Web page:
Stream sewer robot rides again

How much is not being stuck in traffic worth to you?

The Town of Richmond Hill, Ont. thinks its’ worth a great deal. This was part of the motivation in signing a 15-year agreement with Stream Intelligent Networks to install fibre optic network in the sewer system. Bruce Macgregor, Richmond Hill commissioner of engineering and public works, says initially he expects about 10 to 20 kilometres of fibre will be laid in its most active business parks.

Macgregor says Stream was chosen for a number of reasons. One was a technological advantage in the form of its STAR (sewer telecommunications access robot). Thanks to the device that operates in the sewer system, Stream can lay fibre without tearing up streets, sidewalks and lawns.

The Toronto-based company says STAR is approximately six-feet long and can install up to 800 metres of cable a day. An aboveground operator guides the device through the sewer systems thanks to a video feed. The robot attaches fibre to walls at one-metre intervals with tie bolts. Stream says STAR can operate in tunnels ranging from 20 centimeters to 1.2 metres in diameter. The cable is said to be both rodent- and chemical-proof.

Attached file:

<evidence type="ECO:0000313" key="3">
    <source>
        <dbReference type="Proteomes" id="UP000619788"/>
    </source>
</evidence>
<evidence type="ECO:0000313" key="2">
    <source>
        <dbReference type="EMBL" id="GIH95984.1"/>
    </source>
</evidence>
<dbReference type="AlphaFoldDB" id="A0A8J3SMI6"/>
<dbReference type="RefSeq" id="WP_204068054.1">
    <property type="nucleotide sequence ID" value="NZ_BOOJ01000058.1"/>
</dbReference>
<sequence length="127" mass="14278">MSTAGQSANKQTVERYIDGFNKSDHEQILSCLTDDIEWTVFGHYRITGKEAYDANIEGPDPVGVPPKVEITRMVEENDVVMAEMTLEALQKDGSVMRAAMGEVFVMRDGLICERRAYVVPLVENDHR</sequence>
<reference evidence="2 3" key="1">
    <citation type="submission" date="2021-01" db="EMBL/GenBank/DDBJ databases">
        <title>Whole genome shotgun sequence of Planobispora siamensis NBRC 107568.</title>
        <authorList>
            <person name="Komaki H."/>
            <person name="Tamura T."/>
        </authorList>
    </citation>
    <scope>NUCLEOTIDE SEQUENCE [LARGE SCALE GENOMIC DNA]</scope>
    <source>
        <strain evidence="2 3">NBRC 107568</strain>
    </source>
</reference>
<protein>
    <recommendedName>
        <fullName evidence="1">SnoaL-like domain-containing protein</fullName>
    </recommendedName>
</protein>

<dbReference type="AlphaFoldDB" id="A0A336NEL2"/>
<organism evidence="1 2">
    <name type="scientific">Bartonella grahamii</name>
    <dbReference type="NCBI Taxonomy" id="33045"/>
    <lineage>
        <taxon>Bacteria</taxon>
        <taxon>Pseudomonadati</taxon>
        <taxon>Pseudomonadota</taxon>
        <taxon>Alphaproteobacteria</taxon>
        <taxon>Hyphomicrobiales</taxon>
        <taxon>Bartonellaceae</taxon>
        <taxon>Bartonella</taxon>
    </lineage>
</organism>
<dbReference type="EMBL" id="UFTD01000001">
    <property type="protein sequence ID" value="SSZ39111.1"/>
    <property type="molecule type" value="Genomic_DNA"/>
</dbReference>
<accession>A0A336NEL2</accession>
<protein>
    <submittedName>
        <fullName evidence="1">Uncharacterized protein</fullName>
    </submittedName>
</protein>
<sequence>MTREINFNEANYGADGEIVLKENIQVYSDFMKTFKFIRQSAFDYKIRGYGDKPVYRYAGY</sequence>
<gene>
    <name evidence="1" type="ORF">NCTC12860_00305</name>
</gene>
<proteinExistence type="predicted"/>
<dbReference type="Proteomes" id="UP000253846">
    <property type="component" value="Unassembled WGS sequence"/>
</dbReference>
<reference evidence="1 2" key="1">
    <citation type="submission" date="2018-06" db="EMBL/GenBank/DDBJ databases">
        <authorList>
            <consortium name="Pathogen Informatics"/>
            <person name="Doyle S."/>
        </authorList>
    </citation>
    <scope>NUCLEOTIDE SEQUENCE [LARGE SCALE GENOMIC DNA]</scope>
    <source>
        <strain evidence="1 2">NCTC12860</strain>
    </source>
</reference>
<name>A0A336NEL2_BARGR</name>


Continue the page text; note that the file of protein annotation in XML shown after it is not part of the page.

Thanks to the deregulation of the telecommunications industry, Macgregor says the city streets have become fair game.

“When they deregulated gas and hydro, they didn’t open up our rights of way to a number of different companies that wanted to install gas mains or hydro lines. They said there would be common carriers because we’re not going to let that street junk proliferate,” says Macgregor.

The same wasn’t true for telecoms. Macgregor says streets all over the Greater Toronto Area have been ripped up to accommodate companies “who have a federally provided guaranteed of access to public rights of way.” Since Stream leases the fibre, he says it could carry signals for four or five companies.

The other advantage is economic. For starters Stream pays Richmond Hill for the rights to be in the sewer and pre-cleans them, according to vice-president of business development Franco Lofranco. But Macgregor says the real savings are something that might not be able to calculate.

“You can never put a price on traffic delays,” says Macgregor. “It impedes our economy. And, if nothing else, if you do it often enough it encourages people to move and businesses to move.”

Richmond is not the first city in the GTA use the robot. STAR was charged to connect 14 buildings with 216 strands of single-mode fibre over a five kilometer network in Mississauga late last year.

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